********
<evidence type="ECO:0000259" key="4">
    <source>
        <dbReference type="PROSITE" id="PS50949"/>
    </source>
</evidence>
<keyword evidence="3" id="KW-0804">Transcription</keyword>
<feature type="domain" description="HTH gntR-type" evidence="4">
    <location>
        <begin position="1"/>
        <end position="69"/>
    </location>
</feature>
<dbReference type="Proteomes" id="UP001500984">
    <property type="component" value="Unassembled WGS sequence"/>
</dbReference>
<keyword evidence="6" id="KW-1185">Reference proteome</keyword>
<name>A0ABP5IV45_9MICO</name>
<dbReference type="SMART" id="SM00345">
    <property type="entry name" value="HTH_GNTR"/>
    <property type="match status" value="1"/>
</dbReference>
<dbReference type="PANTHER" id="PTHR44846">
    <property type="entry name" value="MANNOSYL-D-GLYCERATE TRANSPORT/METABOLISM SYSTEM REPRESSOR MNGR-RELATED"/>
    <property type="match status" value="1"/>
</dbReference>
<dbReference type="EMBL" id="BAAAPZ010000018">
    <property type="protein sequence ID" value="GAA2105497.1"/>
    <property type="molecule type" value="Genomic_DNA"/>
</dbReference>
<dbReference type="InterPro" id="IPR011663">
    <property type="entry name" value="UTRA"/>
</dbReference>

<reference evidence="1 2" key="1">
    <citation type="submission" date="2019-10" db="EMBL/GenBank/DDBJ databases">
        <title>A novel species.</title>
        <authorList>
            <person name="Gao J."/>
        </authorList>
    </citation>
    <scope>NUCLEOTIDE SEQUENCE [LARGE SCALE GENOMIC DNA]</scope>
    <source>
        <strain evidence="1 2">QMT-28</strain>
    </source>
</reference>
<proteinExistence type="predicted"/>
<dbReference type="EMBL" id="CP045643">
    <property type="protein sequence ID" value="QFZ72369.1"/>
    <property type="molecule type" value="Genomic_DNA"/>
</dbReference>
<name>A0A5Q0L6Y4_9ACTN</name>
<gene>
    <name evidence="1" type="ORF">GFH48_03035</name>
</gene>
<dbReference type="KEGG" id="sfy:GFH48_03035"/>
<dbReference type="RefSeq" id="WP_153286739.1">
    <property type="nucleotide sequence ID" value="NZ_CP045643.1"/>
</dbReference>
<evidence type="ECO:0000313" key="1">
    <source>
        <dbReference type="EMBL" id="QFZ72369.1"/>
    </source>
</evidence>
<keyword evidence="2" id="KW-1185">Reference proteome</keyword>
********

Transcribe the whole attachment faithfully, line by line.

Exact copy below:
<evidence type="ECO:0000259" key="4">
    <source>
        <dbReference type="PROSITE" id="PS50949"/>
    </source>
</evidence>
<keyword evidence="3" id="KW-0804">Transcription</keyword>
<feature type="domain" description="HTH gntR-type" evidence="4">
    <location>
        <begin position="1"/>
        <end position="69"/>
    </location>
</feature>
<dbReference type="Proteomes" id="UP001500984">
    <property type="component" value="Unassembled WGS sequence"/>
</dbReference>
<keyword evidence="6" id="KW-1185">Reference proteome</keyword>
<name>A0ABP5IV45_9MICO</name>
<dbReference type="SMART" id="SM00345">
    <property type="entry name" value="HTH_GNTR"/>
    <property type="match status" value="1"/>
</dbReference>
<dbReference type="PANTHER" id="PTHR44846">
    <property type="entry name" value="MANNOSYL-D-GLYCERATE TRANSPORT/METABOLISM SYSTEM REPRESSOR MNGR-RELATED"/>
    <property type="match status" value="1"/>
</dbReference>
<dbReference type="EMBL" id="BAAAPZ010000018">
    <property type="protein sequence ID" value="GAA2105497.1"/>
    <property type="molecule type" value="Genomic_DNA"/>
</dbReference>
<dbReference type="InterPro" id="IPR011663">
    <property type="entry name" value="UTRA"/>
</dbReference>

<reference evidence="1 2" key="1">
    <citation type="submission" date="2019-10" db="EMBL/GenBank/DDBJ databases">
        <title>A novel species.</title>
        <authorList>
            <person name="Gao J."/>
        </authorList>
    </citation>
    <scope>NUCLEOTIDE SEQUENCE [LARGE SCALE GENOMIC DNA]</scope>
    <source>
        <strain evidence="1 2">QMT-28</strain>
    </source>
</reference>
<proteinExistence type="predicted"/>
<dbReference type="EMBL" id="CP045643">
    <property type="protein sequence ID" value="QFZ72369.1"/>
    <property type="molecule type" value="Genomic_DNA"/>
</dbReference>
<name>A0A5Q0L6Y4_9ACTN</name>
<gene>
    <name evidence="1" type="ORF">GFH48_03035</name>
</gene>
<dbReference type="KEGG" id="sfy:GFH48_03035"/>
<dbReference type="RefSeq" id="WP_153286739.1">
    <property type="nucleotide sequence ID" value="NZ_CP045643.1"/>
</dbReference>
<evidence type="ECO:0000313" key="1">
    <source>
        <dbReference type="EMBL" id="QFZ72369.1"/>
    </source>
</evidence>
<keyword evidence="2" id="KW-1185">Reference proteome</keyword>